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Un Taek Lim, Marjorie A. Hoy
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The citrus leafminer, Phyllocnistis citrella Stainton (Lepidoptera: Gracillariidae), is an important pest of citrus that has spread around the world. The citrus leafminer invaded Florida in 1993 and rapidly colonized all citrus-growing areas. Despite the fact that the citrus leafminer has been studied extensively, gaps in our knowledge of its biology remain. One issue is how the citrus leafminer overwinters. Citrus leafminers have been observed to overwinter in many countries, but their capacity to diapause has not been confirmed. To investigate whether P. citrella overwinters in diapause, we evaluated the ability of eggs to develop to adulthood on potted citrus trees when reared in both outdoor and growth chamber conditions. No pupae were found to be in diapause in the outdoor assessment in which three populations of citrus leafminer were reared in a shade house in Gainesville, Florida beginning on Oct 15, Nov 11, or Nov 22. Larval and pupal mortality significantly increased in the population set out on Nov 22 compared to the other populations. Adult longevity significantly increased in the last two populations compared to the Oct population. However, similar degree days were accumulated during the adult lifespan among the three populations. In the growth chamber assessments, citrus leafminers showed no arrestment in development during the pupal stage by short-day treatments. Development (days) from egg to adult was not different between short- and long-day conditions in both sexes. No signs of reproductive diapause were found from dissections of adult females reared under short- or long-day conditions. We concluded that P. citrella may overwinter on the few small flushes available during winter in mid and central Florida, and the relevance of these results for citrus IPM programs is discussed.

The citrus leafminer, Phyllocnistis citrella Stainton (Lepidoptera: Gracillariidae), is an important citrus pest that is native to Southeast Asia. Adult females deposit eggs singly upon tender young citrus foliage and larvae immediately enter the leaf and start feeding on epidermal cells, producing broad serpentine mines (Hoy & Nguyen 1997). Mining of immature foliage reduces growth rates and yields, and the mines serve as foci for the establishment of the bacterium causing citrus canker (Gottwald et al. 2001; Graham et al. 1996; Liu et al. 1999; Ujiye 2000).

Various aspects of the biology of the citrus leafminer have been studied in the laboratory and field but questions remain, including how this pest survives the winter in Florida. Typically, this pest declines to very low densities during the winter and the first spring flush in Mar lacks significant populations of this pest (Knapp et al. 1995; Pena et al. 1996; Villanueva-Jimenez et al. 2000). The severe reduction in the number of overwintering hosts also reduces populations of the host-specific parasitoid Ageniaspis citricola Logvinovskaya (Hymenoptera: Encyrtidae) in Florida, which means that populations of this parasitoid lag behind that of the leafminer until the second or third major flush cycle during the following growing season (Villanueva-Jimenez et al. 2000; Zappalà et al. unpublished). Understanding how the citrus leafminer overwinters could increase our ability to manipulate pest and natural enemy populations in Florida’s citrus.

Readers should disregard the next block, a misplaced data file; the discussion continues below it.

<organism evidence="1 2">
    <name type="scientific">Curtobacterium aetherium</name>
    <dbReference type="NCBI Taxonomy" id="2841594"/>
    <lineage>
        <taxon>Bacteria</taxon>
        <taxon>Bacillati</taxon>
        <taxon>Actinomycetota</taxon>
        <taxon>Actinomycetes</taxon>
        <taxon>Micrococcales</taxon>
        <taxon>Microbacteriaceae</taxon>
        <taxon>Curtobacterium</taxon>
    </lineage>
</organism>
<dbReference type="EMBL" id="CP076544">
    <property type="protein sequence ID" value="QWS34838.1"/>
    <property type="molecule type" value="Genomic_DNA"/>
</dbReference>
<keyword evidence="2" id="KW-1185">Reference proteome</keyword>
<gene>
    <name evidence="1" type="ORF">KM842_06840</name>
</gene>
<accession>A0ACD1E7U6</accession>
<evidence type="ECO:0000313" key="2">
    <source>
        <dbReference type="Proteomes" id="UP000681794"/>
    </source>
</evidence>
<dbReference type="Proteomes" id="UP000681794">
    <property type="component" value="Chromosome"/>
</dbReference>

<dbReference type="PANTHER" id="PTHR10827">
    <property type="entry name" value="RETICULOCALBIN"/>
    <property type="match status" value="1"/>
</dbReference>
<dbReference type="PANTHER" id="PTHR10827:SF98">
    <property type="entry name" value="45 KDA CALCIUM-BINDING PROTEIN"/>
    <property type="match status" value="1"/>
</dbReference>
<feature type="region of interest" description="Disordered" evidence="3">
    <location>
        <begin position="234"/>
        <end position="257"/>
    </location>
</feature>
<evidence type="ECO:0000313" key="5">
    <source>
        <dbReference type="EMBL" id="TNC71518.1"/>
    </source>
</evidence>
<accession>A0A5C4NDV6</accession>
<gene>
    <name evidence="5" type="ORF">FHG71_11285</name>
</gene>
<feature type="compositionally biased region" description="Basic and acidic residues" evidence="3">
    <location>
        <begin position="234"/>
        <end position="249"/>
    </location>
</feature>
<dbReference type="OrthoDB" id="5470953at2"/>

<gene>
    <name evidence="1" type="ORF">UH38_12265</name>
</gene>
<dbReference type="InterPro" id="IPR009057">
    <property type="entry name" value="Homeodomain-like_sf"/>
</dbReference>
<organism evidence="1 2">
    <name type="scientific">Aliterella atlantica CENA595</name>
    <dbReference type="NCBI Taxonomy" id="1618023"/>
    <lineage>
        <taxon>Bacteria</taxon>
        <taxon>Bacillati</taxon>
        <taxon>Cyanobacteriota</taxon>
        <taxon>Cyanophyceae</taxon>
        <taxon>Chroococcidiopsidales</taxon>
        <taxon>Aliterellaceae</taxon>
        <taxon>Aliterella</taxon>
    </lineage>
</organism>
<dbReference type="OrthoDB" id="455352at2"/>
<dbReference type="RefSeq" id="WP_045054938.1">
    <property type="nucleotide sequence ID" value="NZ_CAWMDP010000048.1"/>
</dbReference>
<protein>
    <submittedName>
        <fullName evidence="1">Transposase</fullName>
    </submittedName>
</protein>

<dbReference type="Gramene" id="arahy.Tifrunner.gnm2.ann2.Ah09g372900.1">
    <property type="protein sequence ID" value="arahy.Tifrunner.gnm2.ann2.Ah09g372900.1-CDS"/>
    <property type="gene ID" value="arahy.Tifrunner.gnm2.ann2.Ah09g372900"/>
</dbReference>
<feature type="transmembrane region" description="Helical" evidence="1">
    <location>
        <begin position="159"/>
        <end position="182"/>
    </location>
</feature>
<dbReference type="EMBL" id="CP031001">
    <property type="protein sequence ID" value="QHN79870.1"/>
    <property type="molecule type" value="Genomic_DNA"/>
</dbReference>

Many insects hibernate in diapause, a genetically determined state of arrested development that typically occurs prior to the onset of unfavorable conditions (Beck 1980; Danilevskii 1965; Denlinger 2002; Lees 1955; Tauber et al. 1986). Diapause can occur in eggs, larvae, pupae, or adults of insects, with adult diapause determined by comparing their longevity to nondiapausing adults or by examining the reproductive tracts of males and females for delays in the development of oocytes or spermatocytes. In most arthropods, diapause is induced by a combination of cues, including temperature, photoperiod, and host plant condition.

Winter diapause of the citrus leafminer has not been confirmed. Clausen (1931) and Ayoub (1960) indicated that the citrus leafminer passes the winter in the adult stage. Pandey & Pandey (1964) found no evidence of hibernation or aestivation in India, based on phenology. Barroga (1968) reported that in the Philippines citrus leafminer populations decreased to low levels during Jun, Oct, Nov and Apr, which correlated with the absence of flush. Citrus leafminer populations also occurred whenever the trees flushed, regardless of locality or season of the year in Darwin, Australia (Wilson 1991) and India (Batra & Sandhu 1981). Ujiye (2000) reported that because males of citrus leafminer are sexually active during winter, males do not appear to have a winter diapause, but he proposed reproductive diapause of females based on the findings by Hamamura (1980). Ovaries of female citrus leafminer emerging in autumn are absorbed while exposed to low temperatures in Japan (Hamamura 1980). Ali Mafi & Ohbayashi (2004) reported that “Infestation was recognized even in Dec, Jan, and Feb” in Japan on Citrus iyo. However, to our knowledge, no one has attempted to determine whether citrus leafminer has the genetic capability to enter hibernal diapause by rearing them under controlled temperatures and daylengths. We report here the results of rearing the citrus leafminer on potted citrus trees held in cages outdoors during the winter of 2003-2004 in Gainesville, Florida, and of rearing them in growth chambers under controlled temperatures and daylengths that could be expected to induce diapause if this species has the genetic capacity to do so.